Mark Reuss is really trying to be the champion of a new corporate culture. Previous executives rolled out slogans and programs, going through the motions of reinventing GM, while preserving the status quo. Mark seems more genuine. Mark participates in GM-internal and public online discussions like a real person, not like a recording of corporate-speak and legal-ese. I believe that he really wants our customers to love their cars. Good enough isn’t good enough anymore.

    • 0 avatar
      mtymsi

      Since Reuss himself is a product of the culture that needs to be replaced my hope is he is a stop gap measure. IMO the biggest mistake GM could make is promoting from within to achieve different results. An individual from an outside automotive company needs to be in Reuss’ position. My biggest disappointment with Whitacare to date is the lack of outside talent he’s brought to GM. If he fails to get some in there soon GM will not succeed.

    • 0 avatar

      Sometimes an insider is the best choice for making changes that will work. There are plenty of people inside GM who would make major changes if they had the ability to make them. And their experience gives them knowledge of the needed changes.

      Simple solutions like “replace insiders with outsiders” are rarely sufficient or even correct. Their main appeal to those who really don’t have a clue about what’s going on is that they’re simple.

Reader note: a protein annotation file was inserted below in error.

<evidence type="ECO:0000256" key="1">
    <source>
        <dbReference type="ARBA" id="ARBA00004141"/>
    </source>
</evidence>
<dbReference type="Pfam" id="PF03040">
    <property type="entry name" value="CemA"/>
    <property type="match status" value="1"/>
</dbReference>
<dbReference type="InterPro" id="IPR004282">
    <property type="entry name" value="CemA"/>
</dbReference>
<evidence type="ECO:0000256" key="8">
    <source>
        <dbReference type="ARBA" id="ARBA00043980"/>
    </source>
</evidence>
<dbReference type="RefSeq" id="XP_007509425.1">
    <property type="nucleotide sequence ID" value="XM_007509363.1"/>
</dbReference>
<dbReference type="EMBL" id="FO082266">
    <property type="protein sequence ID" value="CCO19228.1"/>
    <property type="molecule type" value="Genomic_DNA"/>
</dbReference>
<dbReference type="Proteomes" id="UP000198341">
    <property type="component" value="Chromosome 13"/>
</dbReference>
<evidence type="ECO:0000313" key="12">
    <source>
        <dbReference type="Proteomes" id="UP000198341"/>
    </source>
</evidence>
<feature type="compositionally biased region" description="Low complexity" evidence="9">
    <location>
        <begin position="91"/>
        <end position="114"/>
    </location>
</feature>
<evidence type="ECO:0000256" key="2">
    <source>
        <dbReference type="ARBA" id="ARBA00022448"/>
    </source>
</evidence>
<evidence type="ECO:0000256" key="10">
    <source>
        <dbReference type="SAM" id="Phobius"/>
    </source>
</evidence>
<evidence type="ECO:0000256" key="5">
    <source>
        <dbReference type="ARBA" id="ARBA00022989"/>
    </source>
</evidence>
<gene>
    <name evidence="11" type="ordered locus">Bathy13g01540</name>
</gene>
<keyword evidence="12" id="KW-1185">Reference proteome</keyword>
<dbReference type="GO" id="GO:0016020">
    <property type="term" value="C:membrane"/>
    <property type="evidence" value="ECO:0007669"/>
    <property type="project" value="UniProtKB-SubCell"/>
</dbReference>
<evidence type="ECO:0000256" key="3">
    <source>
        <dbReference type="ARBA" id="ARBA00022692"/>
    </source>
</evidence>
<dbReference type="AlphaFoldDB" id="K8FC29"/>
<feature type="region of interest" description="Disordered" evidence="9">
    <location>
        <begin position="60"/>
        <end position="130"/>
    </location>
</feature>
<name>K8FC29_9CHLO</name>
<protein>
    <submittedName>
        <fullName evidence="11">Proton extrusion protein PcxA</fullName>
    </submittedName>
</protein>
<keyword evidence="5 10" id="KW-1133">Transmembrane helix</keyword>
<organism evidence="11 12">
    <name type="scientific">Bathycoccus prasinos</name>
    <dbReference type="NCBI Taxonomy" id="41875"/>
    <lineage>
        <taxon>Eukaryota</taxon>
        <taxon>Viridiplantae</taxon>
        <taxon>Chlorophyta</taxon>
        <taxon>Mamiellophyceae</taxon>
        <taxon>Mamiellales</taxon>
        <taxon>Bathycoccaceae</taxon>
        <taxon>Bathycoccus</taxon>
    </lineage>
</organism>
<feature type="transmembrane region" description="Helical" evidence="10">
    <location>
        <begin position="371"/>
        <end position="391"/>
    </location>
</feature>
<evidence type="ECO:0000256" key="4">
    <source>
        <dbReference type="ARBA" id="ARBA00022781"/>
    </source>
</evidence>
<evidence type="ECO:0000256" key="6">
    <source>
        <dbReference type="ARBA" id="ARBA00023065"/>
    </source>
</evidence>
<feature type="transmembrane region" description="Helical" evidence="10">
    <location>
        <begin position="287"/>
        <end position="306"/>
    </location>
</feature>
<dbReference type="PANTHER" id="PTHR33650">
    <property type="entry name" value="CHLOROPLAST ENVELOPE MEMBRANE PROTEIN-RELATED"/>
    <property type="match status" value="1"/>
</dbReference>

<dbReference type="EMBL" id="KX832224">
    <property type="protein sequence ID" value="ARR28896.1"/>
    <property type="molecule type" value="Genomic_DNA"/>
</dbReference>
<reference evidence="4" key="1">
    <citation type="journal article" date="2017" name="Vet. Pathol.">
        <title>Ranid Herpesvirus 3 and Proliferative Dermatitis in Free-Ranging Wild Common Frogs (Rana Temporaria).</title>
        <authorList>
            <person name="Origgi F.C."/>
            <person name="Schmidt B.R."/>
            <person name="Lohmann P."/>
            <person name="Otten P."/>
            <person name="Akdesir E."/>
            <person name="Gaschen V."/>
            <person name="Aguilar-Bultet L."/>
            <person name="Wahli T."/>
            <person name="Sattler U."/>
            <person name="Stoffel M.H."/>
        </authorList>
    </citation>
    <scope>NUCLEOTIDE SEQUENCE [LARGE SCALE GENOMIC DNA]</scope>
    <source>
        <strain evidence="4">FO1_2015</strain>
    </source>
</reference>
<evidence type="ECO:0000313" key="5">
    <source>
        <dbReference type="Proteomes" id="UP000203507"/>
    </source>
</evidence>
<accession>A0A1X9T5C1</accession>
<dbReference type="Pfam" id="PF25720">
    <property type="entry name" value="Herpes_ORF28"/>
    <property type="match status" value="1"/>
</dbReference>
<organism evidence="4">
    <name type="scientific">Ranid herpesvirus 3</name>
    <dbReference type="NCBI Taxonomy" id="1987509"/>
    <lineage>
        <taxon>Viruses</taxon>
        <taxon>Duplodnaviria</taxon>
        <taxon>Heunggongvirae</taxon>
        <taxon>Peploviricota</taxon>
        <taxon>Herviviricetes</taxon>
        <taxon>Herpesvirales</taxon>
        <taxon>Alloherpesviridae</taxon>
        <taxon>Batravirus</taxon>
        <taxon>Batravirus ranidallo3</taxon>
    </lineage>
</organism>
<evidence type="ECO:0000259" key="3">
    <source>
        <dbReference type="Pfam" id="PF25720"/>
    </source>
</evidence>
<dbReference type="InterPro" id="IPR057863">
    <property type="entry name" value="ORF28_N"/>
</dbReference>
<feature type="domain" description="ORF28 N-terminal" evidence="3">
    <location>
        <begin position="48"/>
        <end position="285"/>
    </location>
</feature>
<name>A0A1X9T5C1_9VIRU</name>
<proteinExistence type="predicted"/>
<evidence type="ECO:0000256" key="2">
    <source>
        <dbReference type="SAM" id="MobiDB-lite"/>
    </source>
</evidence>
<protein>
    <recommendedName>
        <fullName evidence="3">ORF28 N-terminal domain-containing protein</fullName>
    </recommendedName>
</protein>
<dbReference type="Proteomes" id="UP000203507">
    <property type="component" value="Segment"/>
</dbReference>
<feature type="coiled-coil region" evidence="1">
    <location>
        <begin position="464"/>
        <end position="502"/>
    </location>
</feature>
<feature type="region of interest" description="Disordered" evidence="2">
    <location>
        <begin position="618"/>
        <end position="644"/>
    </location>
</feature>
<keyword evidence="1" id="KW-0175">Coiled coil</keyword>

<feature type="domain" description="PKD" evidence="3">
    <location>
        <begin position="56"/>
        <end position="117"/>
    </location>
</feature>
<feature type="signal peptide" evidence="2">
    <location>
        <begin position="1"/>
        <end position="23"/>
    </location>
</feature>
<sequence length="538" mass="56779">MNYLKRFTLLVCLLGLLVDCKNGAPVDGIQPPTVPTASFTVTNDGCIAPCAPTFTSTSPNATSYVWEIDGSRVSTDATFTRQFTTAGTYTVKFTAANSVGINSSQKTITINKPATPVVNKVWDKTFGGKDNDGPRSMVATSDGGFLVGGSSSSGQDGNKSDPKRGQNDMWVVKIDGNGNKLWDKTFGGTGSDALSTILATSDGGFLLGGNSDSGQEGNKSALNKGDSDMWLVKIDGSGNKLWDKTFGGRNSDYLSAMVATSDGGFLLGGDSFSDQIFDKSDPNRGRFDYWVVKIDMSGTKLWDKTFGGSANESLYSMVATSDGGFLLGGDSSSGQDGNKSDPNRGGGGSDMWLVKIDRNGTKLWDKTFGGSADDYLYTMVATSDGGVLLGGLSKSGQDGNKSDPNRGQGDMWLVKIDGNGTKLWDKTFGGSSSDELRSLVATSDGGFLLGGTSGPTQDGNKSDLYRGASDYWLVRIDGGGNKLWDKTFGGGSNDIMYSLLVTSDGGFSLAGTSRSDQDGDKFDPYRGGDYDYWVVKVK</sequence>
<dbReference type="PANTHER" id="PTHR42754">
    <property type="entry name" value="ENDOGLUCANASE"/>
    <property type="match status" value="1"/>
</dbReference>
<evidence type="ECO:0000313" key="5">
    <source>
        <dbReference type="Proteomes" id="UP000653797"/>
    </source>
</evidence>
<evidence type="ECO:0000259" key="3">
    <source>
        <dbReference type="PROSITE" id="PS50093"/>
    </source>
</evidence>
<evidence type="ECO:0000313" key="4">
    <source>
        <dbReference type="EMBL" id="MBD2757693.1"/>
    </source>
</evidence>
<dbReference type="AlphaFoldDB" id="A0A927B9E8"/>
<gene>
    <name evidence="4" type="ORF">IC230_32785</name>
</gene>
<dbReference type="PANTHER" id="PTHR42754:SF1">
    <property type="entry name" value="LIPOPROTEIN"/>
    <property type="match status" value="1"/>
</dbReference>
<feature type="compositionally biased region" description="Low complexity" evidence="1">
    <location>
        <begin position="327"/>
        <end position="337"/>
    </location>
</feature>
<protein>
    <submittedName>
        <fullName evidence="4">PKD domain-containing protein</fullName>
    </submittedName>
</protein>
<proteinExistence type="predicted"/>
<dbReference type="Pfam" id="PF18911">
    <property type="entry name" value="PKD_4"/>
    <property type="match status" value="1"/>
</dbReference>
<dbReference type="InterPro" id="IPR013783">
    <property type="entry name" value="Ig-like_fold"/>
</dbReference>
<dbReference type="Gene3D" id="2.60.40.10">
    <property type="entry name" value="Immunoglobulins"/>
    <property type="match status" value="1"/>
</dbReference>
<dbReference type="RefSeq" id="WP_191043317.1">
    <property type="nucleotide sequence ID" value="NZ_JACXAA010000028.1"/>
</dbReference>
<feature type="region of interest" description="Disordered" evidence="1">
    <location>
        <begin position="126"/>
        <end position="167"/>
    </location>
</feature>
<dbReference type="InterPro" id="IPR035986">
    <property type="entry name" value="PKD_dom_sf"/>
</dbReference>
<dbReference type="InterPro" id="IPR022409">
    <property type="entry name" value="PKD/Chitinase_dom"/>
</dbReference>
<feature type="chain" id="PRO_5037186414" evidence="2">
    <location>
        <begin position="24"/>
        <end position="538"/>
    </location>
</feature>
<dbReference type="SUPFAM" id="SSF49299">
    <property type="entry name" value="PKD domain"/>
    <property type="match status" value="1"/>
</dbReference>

• 0 avatar
      mtymsi

      Sorry but I completely disagree with you.

      If what you contend was true why is Whitacre at GM? Or Mulally at Ford?

      Expecting a wholesale change initiated by the same people who are ingrained in the poisoned culture that needs to be changed will not work.

    • 0 avatar

      Mulally brought very few outsiders in with him. He has generally relied on insiders for his team at Ford. Whitacre is now doing the same at GM.

      Chrysler brought in plenty of outside leadership over the past few years. Didn’t do them much good, did it?

      People love to point to Jobs at Apple as a success story. He was hardly an outsider–he founded the company. Yet he certainly changed it.

  • avatar
    wsn

    M.K: But what if these are good, talented people placed in an unwinnable situation?

    By definition, if it’s “unwinnable”, then it’s over. The only “solution” would be chapter 7.